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Parts of Wales see a rise in the number of children living in poverty

Poverty amongst children in parts of Wales has risen by up to 3% since 2014. The worst area is Ceredigion, with new analysis finding levels have has gone from 17.2% to 20.3%.

Even before the devastating impact of Covid-19 on household incomes, since 2014 around one in five children living in Wales have been experiencing poverty and as a result the devastating effects it can bring. The End Child Poverty coalition fear the issues will continue to deepen as the virus pulls more and more families below the poverty line.

The group are now calling on the Government to take action and to commit to an ambitious strategy to end child poverty and to immediately increase the amount of money in families’ pockets.

The coalition, working with researchers at Loughborough University, has published a new analysis of Government data that documents how child poverty rates in many different areas across Britain have swelled over the last four years, even before housing costs are taken into account.

The report’s analysis also shows how unequally child poverty affects the country, with children in some parts six times more likely to be growing up in poverty than their neighbours in less deprived areas.  The areas in Wales where child poverty has increased are:

  • Ceredigion – 20.3% an increase of 3.1%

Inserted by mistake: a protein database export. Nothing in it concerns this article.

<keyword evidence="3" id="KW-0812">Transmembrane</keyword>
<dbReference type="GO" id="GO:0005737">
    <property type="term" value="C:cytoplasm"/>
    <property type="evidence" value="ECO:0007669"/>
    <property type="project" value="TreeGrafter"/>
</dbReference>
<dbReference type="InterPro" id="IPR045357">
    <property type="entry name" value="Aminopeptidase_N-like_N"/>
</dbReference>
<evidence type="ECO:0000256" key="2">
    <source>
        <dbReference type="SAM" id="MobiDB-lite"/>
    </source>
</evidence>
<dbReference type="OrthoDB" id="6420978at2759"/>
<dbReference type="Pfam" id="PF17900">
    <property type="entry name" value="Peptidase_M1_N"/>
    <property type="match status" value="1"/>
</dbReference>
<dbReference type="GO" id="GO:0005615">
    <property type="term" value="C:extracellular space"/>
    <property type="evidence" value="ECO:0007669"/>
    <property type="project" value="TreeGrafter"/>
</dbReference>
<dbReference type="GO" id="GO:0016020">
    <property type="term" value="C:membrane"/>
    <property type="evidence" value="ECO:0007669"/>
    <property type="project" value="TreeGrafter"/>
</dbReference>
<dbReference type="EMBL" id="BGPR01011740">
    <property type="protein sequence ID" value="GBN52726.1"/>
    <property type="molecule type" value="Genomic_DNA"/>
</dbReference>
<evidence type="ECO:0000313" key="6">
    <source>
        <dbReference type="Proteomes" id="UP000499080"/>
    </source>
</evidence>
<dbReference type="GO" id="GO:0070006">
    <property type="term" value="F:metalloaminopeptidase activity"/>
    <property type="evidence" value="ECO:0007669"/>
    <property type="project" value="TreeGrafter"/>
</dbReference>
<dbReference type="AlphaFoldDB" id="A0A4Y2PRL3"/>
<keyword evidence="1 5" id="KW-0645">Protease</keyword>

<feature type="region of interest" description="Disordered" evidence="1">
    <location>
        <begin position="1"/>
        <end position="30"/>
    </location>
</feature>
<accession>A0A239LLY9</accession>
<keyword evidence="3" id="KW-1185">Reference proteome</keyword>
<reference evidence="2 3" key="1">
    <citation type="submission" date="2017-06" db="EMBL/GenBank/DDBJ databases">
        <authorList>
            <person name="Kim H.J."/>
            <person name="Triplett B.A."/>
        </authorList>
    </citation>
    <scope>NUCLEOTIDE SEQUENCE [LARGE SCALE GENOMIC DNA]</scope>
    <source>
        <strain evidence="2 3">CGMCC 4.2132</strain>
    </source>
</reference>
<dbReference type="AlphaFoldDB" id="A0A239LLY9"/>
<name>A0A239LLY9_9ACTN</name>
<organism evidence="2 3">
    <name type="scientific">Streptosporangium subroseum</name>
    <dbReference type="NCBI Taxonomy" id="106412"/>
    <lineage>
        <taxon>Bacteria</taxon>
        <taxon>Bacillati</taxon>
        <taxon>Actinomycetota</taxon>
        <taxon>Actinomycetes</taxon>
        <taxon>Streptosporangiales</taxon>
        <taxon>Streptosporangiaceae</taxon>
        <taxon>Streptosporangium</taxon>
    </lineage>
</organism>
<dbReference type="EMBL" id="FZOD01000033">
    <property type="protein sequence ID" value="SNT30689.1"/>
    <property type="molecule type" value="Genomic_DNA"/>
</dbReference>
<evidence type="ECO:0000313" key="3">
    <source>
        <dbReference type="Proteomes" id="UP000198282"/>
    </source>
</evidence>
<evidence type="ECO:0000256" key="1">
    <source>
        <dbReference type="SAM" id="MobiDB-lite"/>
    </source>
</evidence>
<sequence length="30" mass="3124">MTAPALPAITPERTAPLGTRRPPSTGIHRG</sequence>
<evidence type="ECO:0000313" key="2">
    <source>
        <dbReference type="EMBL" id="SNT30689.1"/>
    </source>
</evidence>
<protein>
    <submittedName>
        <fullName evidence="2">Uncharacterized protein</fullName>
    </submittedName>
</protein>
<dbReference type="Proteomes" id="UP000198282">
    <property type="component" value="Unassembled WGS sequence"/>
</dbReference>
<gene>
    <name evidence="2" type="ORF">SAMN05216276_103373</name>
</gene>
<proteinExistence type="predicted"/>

• Pembrokeshire – 21.4% an increase of 1.9%
  • Powys -19.6% an increase of 1.8%
  • Gwynedd – 19.0% an increase of 1.2%
  • Carmarthenshire – 19.5% an increase of 0.9%
  • Wrexham – 17.1% an increase of 0.5%
  • Swansea – 17.8% an increase of 0.5%
  • Isle of Anglesey – 19.5% an increase of 0.2%

Mark Russell, Chief Executive of The Children’s Society, said:

“These figures show that future generations are being let down by a continued failure to stop the rising levels of child poverty across parts of Wales and the UK.

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“We know that without further action the current pandemic is only going to exacerbate this issue, leaving even more families struggling with poverty, hunger and hardship.

“We are delighted that the Welsh Government have responded to the pandemic with additional investment in the Discretionary Assistance Fund (DAF) which provides help for those facing financial crisis, as well as allowing for greater flexibility for accessing the DAF. It is crucial that this new support is now communicated far and wide to anyone who might be in need of financial assistance.”

Anna Feuchtwang, Chair of End Child Poverty and Chief Executive of the National Children’s Bureau, said:

“We may all be experiencing the storm of Coronavirus together, but we are not all in the same boat. The government’s data shows the extent to which over the past four years, children in low income families have been cut adrift and are already experiencing unacceptable hardship through cuts and freezes to the benefits system.

“Our country’s children are now at severe risk of being swept deeper into poverty as a result of the pandemic and lockdown. This is why we are asking the government to strengthen the social security system which is there to hold us steady during tough times, by immediately increasing household income for those least well-off.

“Ending child poverty must be at the heart of the Government’s plan for economic recovery, so that when this crisis is over all children can enjoy a life free from poverty in which they are healthy, can thrive at school and have opportunities for the future.”

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